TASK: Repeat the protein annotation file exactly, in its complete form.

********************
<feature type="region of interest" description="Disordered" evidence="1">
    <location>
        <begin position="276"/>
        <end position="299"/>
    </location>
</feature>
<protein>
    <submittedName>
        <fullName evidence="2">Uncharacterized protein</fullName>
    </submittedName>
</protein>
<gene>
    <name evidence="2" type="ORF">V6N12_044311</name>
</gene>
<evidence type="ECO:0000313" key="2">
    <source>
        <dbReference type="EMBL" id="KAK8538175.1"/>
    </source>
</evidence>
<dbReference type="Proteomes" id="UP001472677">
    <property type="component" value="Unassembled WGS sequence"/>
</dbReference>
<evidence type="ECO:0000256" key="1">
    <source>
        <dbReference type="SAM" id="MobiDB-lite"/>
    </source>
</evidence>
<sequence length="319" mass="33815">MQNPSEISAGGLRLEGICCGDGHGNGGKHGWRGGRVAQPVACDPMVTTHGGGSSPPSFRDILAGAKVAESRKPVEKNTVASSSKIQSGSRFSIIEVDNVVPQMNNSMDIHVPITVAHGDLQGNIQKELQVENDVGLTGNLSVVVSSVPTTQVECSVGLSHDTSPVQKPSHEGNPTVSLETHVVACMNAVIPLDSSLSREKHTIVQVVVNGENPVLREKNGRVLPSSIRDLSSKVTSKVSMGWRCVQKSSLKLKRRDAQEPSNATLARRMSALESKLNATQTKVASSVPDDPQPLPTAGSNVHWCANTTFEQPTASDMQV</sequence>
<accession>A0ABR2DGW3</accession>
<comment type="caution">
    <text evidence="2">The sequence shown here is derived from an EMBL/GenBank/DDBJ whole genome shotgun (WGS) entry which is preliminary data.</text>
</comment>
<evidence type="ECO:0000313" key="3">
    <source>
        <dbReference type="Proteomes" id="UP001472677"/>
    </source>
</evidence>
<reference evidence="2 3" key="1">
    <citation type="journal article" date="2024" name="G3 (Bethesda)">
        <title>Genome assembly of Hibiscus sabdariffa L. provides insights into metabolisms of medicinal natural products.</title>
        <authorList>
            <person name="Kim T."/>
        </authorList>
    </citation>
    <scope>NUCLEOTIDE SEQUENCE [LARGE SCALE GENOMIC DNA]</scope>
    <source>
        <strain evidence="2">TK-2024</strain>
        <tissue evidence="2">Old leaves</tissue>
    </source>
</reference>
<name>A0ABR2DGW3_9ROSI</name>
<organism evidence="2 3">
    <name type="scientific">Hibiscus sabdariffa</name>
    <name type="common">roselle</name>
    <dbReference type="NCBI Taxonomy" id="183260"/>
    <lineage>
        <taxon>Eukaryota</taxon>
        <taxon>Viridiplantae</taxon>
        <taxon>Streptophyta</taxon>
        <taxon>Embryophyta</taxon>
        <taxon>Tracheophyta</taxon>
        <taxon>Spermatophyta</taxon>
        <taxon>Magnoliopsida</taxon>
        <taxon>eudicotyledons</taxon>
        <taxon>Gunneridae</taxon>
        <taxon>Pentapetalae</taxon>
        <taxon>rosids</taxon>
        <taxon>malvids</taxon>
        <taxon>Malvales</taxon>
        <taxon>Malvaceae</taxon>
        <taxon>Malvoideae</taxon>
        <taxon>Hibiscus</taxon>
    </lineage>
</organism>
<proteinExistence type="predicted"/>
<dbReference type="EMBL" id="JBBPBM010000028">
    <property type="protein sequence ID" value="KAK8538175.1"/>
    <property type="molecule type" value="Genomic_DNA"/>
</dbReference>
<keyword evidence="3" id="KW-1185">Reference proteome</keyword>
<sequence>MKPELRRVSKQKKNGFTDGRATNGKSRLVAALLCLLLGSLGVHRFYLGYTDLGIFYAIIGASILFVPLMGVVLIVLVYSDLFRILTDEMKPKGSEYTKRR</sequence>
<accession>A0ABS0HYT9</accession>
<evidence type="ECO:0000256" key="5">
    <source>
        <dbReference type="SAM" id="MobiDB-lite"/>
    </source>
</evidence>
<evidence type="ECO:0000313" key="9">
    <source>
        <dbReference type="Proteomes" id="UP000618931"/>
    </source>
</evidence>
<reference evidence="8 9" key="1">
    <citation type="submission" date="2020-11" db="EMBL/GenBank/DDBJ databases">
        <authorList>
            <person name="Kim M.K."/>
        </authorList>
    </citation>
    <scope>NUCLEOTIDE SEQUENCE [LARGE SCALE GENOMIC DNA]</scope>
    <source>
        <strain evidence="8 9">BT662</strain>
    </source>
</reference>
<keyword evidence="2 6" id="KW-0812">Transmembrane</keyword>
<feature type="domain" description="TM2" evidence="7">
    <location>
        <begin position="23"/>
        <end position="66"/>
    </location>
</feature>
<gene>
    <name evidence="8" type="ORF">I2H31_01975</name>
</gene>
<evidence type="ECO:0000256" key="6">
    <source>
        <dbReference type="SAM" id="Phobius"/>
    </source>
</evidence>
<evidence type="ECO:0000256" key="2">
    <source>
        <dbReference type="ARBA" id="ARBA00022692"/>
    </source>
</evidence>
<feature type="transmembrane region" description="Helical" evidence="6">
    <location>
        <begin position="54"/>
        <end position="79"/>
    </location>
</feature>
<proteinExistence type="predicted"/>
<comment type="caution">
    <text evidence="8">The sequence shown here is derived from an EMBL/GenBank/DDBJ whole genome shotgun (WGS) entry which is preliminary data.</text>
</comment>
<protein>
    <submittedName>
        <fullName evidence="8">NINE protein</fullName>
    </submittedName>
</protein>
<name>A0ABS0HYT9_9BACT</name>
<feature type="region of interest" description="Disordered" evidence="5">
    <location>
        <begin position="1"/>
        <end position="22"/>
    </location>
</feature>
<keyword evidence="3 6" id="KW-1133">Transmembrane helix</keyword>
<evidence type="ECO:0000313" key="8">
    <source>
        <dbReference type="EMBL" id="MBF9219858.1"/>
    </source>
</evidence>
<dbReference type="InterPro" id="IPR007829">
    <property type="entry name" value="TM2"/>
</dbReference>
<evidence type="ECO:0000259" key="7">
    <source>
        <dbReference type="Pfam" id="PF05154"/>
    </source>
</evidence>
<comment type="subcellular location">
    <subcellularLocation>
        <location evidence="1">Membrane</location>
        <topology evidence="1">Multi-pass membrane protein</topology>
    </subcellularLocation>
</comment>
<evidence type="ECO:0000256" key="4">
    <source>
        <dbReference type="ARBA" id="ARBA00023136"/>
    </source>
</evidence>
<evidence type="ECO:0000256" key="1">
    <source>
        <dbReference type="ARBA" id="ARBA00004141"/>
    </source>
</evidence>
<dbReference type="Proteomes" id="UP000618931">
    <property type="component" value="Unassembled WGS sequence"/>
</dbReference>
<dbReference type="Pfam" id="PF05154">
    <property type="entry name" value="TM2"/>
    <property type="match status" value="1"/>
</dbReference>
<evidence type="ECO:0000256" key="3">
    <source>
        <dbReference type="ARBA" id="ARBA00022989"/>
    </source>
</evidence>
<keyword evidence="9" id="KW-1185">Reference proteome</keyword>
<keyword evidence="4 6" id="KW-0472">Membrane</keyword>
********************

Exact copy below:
<feature type="region of interest" description="Disordered" evidence="1">
    <location>
        <begin position="276"/>
        <end position="299"/>
    </location>
</feature>
<protein>
    <submittedName>
        <fullName evidence="2">Uncharacterized protein</fullName>
    </submittedName>
</protein>
<gene>
    <name evidence="2" type="ORF">V6N12_044311</name>
</gene>
<evidence type="ECO:0000313" key="2">
    <source>
        <dbReference type="EMBL" id="KAK8538175.1"/>
    </source>
</evidence>
<dbReference type="Proteomes" id="UP001472677">
    <property type="component" value="Unassembled WGS sequence"/>
</dbReference>
<evidence type="ECO:0000256" key="1">
    <source>
        <dbReference type="SAM" id="MobiDB-lite"/>
    </source>
</evidence>
<sequence length="319" mass="33815">MQNPSEISAGGLRLEGICCGDGHGNGGKHGWRGGRVAQPVACDPMVTTHGGGSSPPSFRDILAGAKVAESRKPVEKNTVASSSKIQSGSRFSIIEVDNVVPQMNNSMDIHVPITVAHGDLQGNIQKELQVENDVGLTGNLSVVVSSVPTTQVECSVGLSHDTSPVQKPSHEGNPTVSLETHVVACMNAVIPLDSSLSREKHTIVQVVVNGENPVLREKNGRVLPSSIRDLSSKVTSKVSMGWRCVQKSSLKLKRRDAQEPSNATLARRMSALESKLNATQTKVASSVPDDPQPLPTAGSNVHWCANTTFEQPTASDMQV</sequence>
<accession>A0ABR2DGW3</accession>
<comment type="caution">
    <text evidence="2">The sequence shown here is derived from an EMBL/GenBank/DDBJ whole genome shotgun (WGS) entry which is preliminary data.</text>
</comment>
<evidence type="ECO:0000313" key="3">
    <source>
        <dbReference type="Proteomes" id="UP001472677"/>
    </source>
</evidence>
<reference evidence="2 3" key="1">
    <citation type="journal article" date="2024" name="G3 (Bethesda)">
        <title>Genome assembly of Hibiscus sabdariffa L. provides insights into metabolisms of medicinal natural products.</title>
        <authorList>
            <person name="Kim T."/>
        </authorList>
    </citation>
    <scope>NUCLEOTIDE SEQUENCE [LARGE SCALE GENOMIC DNA]</scope>
    <source>
        <strain evidence="2">TK-2024</strain>
        <tissue evidence="2">Old leaves</tissue>
    </source>
</reference>
<name>A0ABR2DGW3_9ROSI</name>
<organism evidence="2 3">
    <name type="scientific">Hibiscus sabdariffa</name>
    <name type="common">roselle</name>
    <dbReference type="NCBI Taxonomy" id="183260"/>
    <lineage>
        <taxon>Eukaryota</taxon>
        <taxon>Viridiplantae</taxon>
        <taxon>Streptophyta</taxon>
        <taxon>Embryophyta</taxon>
        <taxon>Tracheophyta</taxon>
        <taxon>Spermatophyta</taxon>
        <taxon>Magnoliopsida</taxon>
        <taxon>eudicotyledons</taxon>
        <taxon>Gunneridae</taxon>
        <taxon>Pentapetalae</taxon>
        <taxon>rosids</taxon>
        <taxon>malvids</taxon>
        <taxon>Malvales</taxon>
        <taxon>Malvaceae</taxon>
        <taxon>Malvoideae</taxon>
        <taxon>Hibiscus</taxon>
    </lineage>
</organism>
<proteinExistence type="predicted"/>
<dbReference type="EMBL" id="JBBPBM010000028">
    <property type="protein sequence ID" value="KAK8538175.1"/>
    <property type="molecule type" value="Genomic_DNA"/>
</dbReference>
<keyword evidence="3" id="KW-1185">Reference proteome</keyword>
<sequence>MKPELRRVSKQKKNGFTDGRATNGKSRLVAALLCLLLGSLGVHRFYLGYTDLGIFYAIIGASILFVPLMGVVLIVLVYSDLFRILTDEMKPKGSEYTKRR</sequence>
<accession>A0ABS0HYT9</accession>
<evidence type="ECO:0000256" key="5">
    <source>
        <dbReference type="SAM" id="MobiDB-lite"/>
    </source>
</evidence>
<evidence type="ECO:0000313" key="9">
    <source>
        <dbReference type="Proteomes" id="UP000618931"/>
    </source>
</evidence>
<reference evidence="8 9" key="1">
    <citation type="submission" date="2020-11" db="EMBL/GenBank/DDBJ databases">
        <authorList>
            <person name="Kim M.K."/>
        </authorList>
    </citation>
    <scope>NUCLEOTIDE SEQUENCE [LARGE SCALE GENOMIC DNA]</scope>
    <source>
        <strain evidence="8 9">BT662</strain>
    </source>
</reference>
<keyword evidence="2 6" id="KW-0812">Transmembrane</keyword>
<feature type="domain" description="TM2" evidence="7">
    <location>
        <begin position="23"/>
        <end position="66"/>
    </location>
</feature>
<gene>
    <name evidence="8" type="ORF">I2H31_01975</name>
</gene>
<evidence type="ECO:0000256" key="6">
    <source>
        <dbReference type="SAM" id="Phobius"/>
    </source>
</evidence>
<evidence type="ECO:0000256" key="2">
    <source>
        <dbReference type="ARBA" id="ARBA00022692"/>
    </source>
</evidence>
<feature type="transmembrane region" description="Helical" evidence="6">
    <location>
        <begin position="54"/>
        <end position="79"/>
    </location>
</feature>
<proteinExistence type="predicted"/>
<comment type="caution">
    <text evidence="8">The sequence shown here is derived from an EMBL/GenBank/DDBJ whole genome shotgun (WGS) entry which is preliminary data.</text>
</comment>
<protein>
    <submittedName>
        <fullName evidence="8">NINE protein</fullName>
    </submittedName>
</protein>
<name>A0ABS0HYT9_9BACT</name>
<feature type="region of interest" description="Disordered" evidence="5">
    <location>
        <begin position="1"/>
        <end position="22"/>
    </location>
</feature>
<keyword evidence="3 6" id="KW-1133">Transmembrane helix</keyword>
<evidence type="ECO:0000313" key="8">
    <source>
        <dbReference type="EMBL" id="MBF9219858.1"/>
    </source>
</evidence>
<dbReference type="InterPro" id="IPR007829">
    <property type="entry name" value="TM2"/>
</dbReference>
<evidence type="ECO:0000259" key="7">
    <source>
        <dbReference type="Pfam" id="PF05154"/>
    </source>
</evidence>
<comment type="subcellular location">
    <subcellularLocation>
        <location evidence="1">Membrane</location>
        <topology evidence="1">Multi-pass membrane protein</topology>
    </subcellularLocation>
</comment>
<evidence type="ECO:0000256" key="4">
    <source>
        <dbReference type="ARBA" id="ARBA00023136"/>
    </source>
</evidence>
<evidence type="ECO:0000256" key="1">
    <source>
        <dbReference type="ARBA" id="ARBA00004141"/>
    </source>
</evidence>
<dbReference type="Proteomes" id="UP000618931">
    <property type="component" value="Unassembled WGS sequence"/>
</dbReference>
<dbReference type="Pfam" id="PF05154">
    <property type="entry name" value="TM2"/>
    <property type="match status" value="1"/>
</dbReference>
<evidence type="ECO:0000256" key="3">
    <source>
        <dbReference type="ARBA" id="ARBA00022989"/>
    </source>
</evidence>
<keyword evidence="9" id="KW-1185">Reference proteome</keyword>
<keyword evidence="4 6" id="KW-0472">Membrane</keyword>